Tōkyō (東京) is the capital of Japan. At over 12 million people in the official metropolitan area alone, Tokyo is the core of the most populated urban area in the world, Greater Tokyo (which has a population of 35 million people). This huge, wealthy and fascinating metropolis brings high-tech visions of the future side by side with glimpses of old Japan, and has something for everyone.
Tokyo is vast: it’s best thought of not as a single city, but a constellation of cities that have grown together. Tokyo’s districts vary wildly by character, from the electronic blare of Akihabara to the Imperial gardens and shrines of Chiyoda, from the hyperactive youth culture mecca of Shibuya to the pottery shops and temple markets of Asakusa. If you don’t like what you see, hop on the train and head to the next station, and you will find something entirely different.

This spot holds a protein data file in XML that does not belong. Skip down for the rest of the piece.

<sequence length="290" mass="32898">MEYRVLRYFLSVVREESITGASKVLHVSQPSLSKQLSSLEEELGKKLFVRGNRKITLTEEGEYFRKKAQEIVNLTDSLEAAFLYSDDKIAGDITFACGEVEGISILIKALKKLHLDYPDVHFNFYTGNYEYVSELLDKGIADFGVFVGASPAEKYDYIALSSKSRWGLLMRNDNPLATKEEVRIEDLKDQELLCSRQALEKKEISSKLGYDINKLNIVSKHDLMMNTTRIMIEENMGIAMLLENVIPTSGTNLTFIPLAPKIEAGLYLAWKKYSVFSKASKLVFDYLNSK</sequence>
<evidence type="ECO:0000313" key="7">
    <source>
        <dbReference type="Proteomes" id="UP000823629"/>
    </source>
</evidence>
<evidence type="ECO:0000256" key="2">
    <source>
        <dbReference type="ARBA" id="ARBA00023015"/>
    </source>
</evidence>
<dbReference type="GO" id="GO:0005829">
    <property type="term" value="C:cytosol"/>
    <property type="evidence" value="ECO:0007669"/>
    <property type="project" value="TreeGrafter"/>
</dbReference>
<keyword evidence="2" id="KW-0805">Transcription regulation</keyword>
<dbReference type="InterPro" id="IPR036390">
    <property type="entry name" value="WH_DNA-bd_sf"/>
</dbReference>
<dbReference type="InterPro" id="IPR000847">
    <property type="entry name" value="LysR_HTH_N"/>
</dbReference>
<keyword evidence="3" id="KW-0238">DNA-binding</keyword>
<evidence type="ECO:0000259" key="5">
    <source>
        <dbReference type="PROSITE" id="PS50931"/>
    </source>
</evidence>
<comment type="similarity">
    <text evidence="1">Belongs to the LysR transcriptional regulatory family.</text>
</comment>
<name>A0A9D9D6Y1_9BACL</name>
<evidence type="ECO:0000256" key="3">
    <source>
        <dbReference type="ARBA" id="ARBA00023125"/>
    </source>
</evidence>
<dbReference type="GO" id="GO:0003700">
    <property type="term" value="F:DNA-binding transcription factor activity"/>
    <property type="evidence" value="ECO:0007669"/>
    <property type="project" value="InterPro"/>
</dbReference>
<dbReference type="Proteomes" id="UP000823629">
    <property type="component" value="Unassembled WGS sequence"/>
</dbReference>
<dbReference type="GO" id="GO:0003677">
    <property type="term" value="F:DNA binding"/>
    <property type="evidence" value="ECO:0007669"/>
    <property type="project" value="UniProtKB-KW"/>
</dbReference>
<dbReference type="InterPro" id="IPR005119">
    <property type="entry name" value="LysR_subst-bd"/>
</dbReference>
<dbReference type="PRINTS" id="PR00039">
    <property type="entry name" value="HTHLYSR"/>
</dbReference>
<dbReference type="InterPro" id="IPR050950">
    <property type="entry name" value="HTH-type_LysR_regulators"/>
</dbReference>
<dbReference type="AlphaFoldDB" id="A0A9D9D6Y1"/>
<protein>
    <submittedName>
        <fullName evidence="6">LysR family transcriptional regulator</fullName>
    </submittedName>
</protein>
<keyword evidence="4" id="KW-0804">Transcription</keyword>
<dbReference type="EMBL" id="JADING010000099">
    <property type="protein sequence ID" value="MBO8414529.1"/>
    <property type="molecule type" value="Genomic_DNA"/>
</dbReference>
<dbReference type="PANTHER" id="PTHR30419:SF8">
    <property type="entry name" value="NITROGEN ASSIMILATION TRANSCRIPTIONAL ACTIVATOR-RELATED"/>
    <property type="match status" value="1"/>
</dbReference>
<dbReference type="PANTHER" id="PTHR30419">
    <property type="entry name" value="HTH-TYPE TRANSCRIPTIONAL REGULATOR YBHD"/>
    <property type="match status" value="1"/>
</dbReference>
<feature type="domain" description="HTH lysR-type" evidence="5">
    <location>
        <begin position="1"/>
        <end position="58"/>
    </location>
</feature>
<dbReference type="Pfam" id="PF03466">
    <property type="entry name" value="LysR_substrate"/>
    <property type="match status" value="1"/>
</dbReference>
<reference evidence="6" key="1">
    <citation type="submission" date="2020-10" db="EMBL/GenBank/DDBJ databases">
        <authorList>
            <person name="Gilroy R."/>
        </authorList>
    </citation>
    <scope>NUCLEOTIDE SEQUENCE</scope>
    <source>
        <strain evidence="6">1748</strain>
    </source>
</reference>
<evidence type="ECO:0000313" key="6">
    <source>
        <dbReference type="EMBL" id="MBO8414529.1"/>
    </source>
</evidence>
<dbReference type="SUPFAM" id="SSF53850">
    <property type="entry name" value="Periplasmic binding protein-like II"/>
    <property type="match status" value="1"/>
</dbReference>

The sheer size and frenetic pace of Tokyo can intimidate the first-time visitor. Much of the city is a jungle of concrete and wires, with a mass of neon and blaring loudspeakers. At rush hour, crowds jostle in packed trains and masses of humanity sweep through enormous and bewilderingly complex stations. Don’t get too hung up on ticking tourist sights off your list: for most visitors, the biggest part of the Tokyo experience is just wandering around at random and absorbing the vibe, poking your head into shops selling weird and wonderful things, sampling restaurants where you can’t recognize a single thing on the menu (or on your plate), and finding unexpected oases of calm in the tranquil grounds of a neighborhood Shinto shrine. It’s all perfectly safe, and the locals will go to sometimes extraordinary lengths to help you if you just ask.
Tokyo is classified as lying in the humid subtropical climate zone and has four distinct seasons. Summers are usually hot and humid with a temperature range of about 20-30 °C, though it can sometimes climb into the high thirties. Winters are usually mild, with temperatures generally ranging from 0-10 °C, though occasional cold spells can send temperatures plummeting below zero at night. Snow is rare, but on those rare occasions (once every few years) when Tokyo is hit by a snowstorm, much of the train network grinds to a halt. The famous cherry blossoms bloom in March-April and parks, most famously Ueno, fill up with blue tarps and sozzled salary men.